It’s funny that recent months and years have witnessed increasing comments on just how amorphous rap has apparently become. Funny, because from its very beginning, rap has been based on the kind of street plunderphonics and sonic thievery that lends itself to wily versatility, to disparate sounds and styles that confound any attempt to pin rap outfits to a particular genre-tag beyond one that signifies little else than the occasional presence of vocal gymnastics. I mean, It Takes A Nation of Millions to Hold Us Back was as much funk, soul, and thrash metal as it was rap, while the no-less canonical Paul’s Boutique sampled everyone from Johnny Cash to the Incredible Bongo Band. At least where African-Americans were involved, these borrowings were in part counter-appropriations and retaliation-thefts against the white musicians who’d made lucrative careers stealing from blues, soul, and jazz, so it was only inevitable that, in aurally vandalizing the work of so many other artists, even the earliest hip-hop was already more diverse and nebulous than people gave it credit for.
So where does that leave True Neutral Crew, the experimental rap collective of Signor Benedick The Moor, Margot Padilla, and Brian Kinsman (ex-Foot Village, ex-Gang Wizard, TMT contributor)? Well, their debut album is undoubtedly a varied and multifaceted run through hip-hop à la ambient, noise, psychedelia, and indie, and there’s no denying it features an impressive roster of contributors and guests, including Daveed Diggs (clipping.), Shadi, They Hate Change, Hareld, Drew Daniel (Soft Pink Truth, Matmos), and Brian Chippendale (Lightning Bolt). Still, the disregard for convention and the fluid stylistic borders displayed on the appropriately named Soft Rules are in fact entirely in conformity with rap tradition, so that it’s really only the source material the album draws inspiration from that’s changed, taking in contemporary breeds of experimental music rather than, say, the rock, soul, and funk that featured heavily during the Golden Age of Hip-Hop.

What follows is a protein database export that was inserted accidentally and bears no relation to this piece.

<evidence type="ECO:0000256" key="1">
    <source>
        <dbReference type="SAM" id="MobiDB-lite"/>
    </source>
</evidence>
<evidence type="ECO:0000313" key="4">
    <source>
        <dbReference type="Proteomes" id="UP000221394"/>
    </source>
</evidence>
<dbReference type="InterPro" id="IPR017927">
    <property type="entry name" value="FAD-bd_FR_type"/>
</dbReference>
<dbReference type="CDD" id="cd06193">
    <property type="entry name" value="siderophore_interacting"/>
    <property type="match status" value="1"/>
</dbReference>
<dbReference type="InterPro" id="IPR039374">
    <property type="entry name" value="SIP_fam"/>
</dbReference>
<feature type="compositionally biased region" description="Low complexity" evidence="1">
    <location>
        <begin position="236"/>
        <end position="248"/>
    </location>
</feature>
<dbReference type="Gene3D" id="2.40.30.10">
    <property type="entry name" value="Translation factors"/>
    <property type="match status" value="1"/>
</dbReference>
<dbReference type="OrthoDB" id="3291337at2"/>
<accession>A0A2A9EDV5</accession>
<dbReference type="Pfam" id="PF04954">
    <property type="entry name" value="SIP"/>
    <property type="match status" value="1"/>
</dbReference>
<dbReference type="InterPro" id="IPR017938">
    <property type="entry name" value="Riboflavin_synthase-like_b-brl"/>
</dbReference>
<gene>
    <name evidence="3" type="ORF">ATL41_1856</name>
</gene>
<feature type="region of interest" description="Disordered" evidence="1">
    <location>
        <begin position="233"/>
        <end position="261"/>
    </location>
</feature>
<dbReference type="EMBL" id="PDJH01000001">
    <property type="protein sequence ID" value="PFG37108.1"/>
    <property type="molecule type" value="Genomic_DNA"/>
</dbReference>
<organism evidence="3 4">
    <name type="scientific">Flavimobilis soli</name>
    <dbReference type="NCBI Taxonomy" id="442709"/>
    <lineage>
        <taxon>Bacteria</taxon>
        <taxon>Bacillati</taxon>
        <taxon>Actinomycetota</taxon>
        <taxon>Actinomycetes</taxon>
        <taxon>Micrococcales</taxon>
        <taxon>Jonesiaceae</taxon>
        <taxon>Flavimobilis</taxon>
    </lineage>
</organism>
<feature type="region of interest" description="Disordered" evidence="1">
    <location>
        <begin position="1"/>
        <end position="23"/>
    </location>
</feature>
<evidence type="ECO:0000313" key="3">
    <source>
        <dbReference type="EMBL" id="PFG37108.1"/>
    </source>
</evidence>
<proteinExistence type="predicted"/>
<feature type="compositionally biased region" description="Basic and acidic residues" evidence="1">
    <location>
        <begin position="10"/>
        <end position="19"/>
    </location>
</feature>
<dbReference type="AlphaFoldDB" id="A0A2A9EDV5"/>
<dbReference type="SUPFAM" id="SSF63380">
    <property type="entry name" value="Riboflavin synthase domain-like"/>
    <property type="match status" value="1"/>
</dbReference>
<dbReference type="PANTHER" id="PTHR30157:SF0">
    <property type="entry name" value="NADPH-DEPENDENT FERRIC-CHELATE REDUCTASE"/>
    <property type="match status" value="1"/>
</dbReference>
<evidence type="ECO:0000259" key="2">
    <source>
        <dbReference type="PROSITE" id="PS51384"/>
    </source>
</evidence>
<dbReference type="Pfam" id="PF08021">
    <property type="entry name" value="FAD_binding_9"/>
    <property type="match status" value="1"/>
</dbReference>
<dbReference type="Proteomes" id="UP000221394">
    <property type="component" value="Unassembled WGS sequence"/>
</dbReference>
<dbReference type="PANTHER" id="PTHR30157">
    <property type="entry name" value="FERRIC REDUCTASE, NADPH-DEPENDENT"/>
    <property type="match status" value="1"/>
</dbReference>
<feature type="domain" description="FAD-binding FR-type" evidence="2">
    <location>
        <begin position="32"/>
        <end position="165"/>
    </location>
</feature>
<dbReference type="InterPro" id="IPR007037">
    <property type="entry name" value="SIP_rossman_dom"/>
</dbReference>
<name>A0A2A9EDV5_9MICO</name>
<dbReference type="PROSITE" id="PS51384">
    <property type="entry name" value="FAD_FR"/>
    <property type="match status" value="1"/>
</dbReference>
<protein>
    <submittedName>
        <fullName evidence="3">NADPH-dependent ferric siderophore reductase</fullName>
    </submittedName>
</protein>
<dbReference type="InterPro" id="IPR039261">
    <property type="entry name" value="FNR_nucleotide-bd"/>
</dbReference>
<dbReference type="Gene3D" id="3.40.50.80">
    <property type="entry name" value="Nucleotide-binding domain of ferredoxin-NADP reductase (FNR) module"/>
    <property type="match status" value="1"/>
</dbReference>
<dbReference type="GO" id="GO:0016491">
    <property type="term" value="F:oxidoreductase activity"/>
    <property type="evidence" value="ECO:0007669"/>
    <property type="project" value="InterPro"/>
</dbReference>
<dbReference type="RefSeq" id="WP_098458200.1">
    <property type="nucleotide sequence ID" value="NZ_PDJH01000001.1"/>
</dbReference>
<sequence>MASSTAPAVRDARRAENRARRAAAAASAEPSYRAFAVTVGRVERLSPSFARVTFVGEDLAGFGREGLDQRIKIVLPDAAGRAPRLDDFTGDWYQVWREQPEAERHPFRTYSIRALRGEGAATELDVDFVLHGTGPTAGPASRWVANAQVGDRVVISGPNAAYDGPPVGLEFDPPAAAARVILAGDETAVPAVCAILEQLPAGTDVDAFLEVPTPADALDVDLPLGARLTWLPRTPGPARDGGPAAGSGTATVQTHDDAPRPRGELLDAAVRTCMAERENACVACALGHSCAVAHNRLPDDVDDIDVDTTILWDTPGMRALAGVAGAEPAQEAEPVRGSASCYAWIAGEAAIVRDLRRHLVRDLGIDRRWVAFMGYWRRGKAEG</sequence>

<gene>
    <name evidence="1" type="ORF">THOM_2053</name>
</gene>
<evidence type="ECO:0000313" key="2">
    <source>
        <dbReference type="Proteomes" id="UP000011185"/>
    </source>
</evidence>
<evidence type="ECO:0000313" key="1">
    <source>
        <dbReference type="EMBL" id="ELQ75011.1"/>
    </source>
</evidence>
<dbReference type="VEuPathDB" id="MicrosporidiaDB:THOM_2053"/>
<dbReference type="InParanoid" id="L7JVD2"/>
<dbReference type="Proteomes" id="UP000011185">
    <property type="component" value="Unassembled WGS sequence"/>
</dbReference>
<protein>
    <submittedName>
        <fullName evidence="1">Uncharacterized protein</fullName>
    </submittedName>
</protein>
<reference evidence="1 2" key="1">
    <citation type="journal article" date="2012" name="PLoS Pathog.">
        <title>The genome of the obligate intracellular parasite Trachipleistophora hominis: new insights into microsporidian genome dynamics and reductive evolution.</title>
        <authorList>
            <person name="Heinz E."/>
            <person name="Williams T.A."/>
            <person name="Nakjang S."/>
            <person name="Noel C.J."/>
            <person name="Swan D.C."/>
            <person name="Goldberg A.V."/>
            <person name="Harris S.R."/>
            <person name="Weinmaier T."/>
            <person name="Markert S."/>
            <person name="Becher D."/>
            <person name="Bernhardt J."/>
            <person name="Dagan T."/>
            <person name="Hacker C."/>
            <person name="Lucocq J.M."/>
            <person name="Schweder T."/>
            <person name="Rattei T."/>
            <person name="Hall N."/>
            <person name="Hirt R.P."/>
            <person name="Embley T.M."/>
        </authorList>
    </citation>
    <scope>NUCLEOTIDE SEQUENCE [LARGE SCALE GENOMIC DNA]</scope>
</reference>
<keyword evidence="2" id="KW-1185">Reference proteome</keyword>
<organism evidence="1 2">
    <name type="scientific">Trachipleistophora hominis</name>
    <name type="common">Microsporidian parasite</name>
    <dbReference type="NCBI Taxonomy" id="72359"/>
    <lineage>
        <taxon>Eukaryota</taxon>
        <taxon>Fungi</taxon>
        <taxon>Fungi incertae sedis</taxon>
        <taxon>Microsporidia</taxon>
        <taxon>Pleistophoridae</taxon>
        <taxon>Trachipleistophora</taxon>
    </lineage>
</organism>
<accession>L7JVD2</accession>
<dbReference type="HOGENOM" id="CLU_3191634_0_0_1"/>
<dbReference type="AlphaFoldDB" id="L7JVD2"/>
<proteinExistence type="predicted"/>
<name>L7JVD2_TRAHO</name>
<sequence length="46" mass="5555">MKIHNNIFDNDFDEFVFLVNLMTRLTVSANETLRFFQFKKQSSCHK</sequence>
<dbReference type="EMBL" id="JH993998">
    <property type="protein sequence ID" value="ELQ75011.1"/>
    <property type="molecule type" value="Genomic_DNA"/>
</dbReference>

And if nothing else, Soft Rules reminds us that this reflective absorption of subcultures and popular currents is one of the primary services rendered to society by hip-hop, which mirrors the present by gobbling it up and spitting it back out in the form of concentrated nuggets of anger, indignation, humor, pathos, or whatever other sentiment you could imagine. This comes out with the hallucinatory ambience and jittering electronics of opener “Monotheism,” and it comes out with the seedy club-strutting of “Florence,” where nocturnal grooves and “Fuck you” philosophizing suddenly make way for a jazzy string-laden bridge. At all points, it’s evident that True Neutral Crew are doing what the best rap groups do so well, which is critically embodying their surrounding environment by recycling and recombining its materials to penetrative effect. However, in their case, this environment happens to be the fractured, isolated, solipsistic, and imaginary domain of the hyper-mediated and hyper-alienated 21st-century, and not the multicultural urban jungles of NYC or LA.
Yet Soft Rules isn’t just an album that, via an eclectic refusal to stick to any particular genre, represents the individual’s disinterested disconnection from his or her concrete reality. It doesn’t only feature tribal pounders like “God is bored” that depict how even God Himself is detached from His own creation, but it also finds True Neutral Crew taking aim at some of the issues and injustices that have served to make their world such an alienating habitat in the first place. For example, if you get a hold of the album’s CD version, there’s the dystopian majesty and 8-bit video-gaming of “Monsanto,” which in true Neil Young-style has Diggs taking aim at the agrochemical/agricultural giant responsible for producing toxic chemicals by the bucket loads and stalling efforts to provide food with GMO labeling. There’s also the parodic punk-rock skree of “Modern Art,” which makes light of mass-produced art and the art world’s pretensions to profundity, with Diggs speedily confessing, “Vomit it like I’m an alcoholic/ Then throw all my vomit onto the wall/ Frame it, talk about it, draw critics.”
It’s tempting to level just this accusation of artlessness at True Neutral Crew themselves, given just how sprawling and all-encompassing their brand of rap is. That said, the initially overwhelming elements of Soft Rules — from the industrial menace of “More A Kid (prod. Robedoor)” to the shoegaze-y drifting of “Can’t Stop Loving You” — all end up cohering remarkably well, coalescing and compounding into deceptively well-wrought songs that yield satisfying hooks and similarly satisfying consummations. It’s a testament to the ingenuity and deliberateness of Signor Benedick, Padilla, and Kinsman (and everyone else) that their bid to confront our strange, often polarized/fragmented/conflicted world with its own warped reflection comes off so well. And this is a good thing, not just because it results in one of the most intriguing rap (double-)albums of the year, but because it also gives us some hope that this crazy world of ours just might be hiding some meaning and sense beneath all its insanity.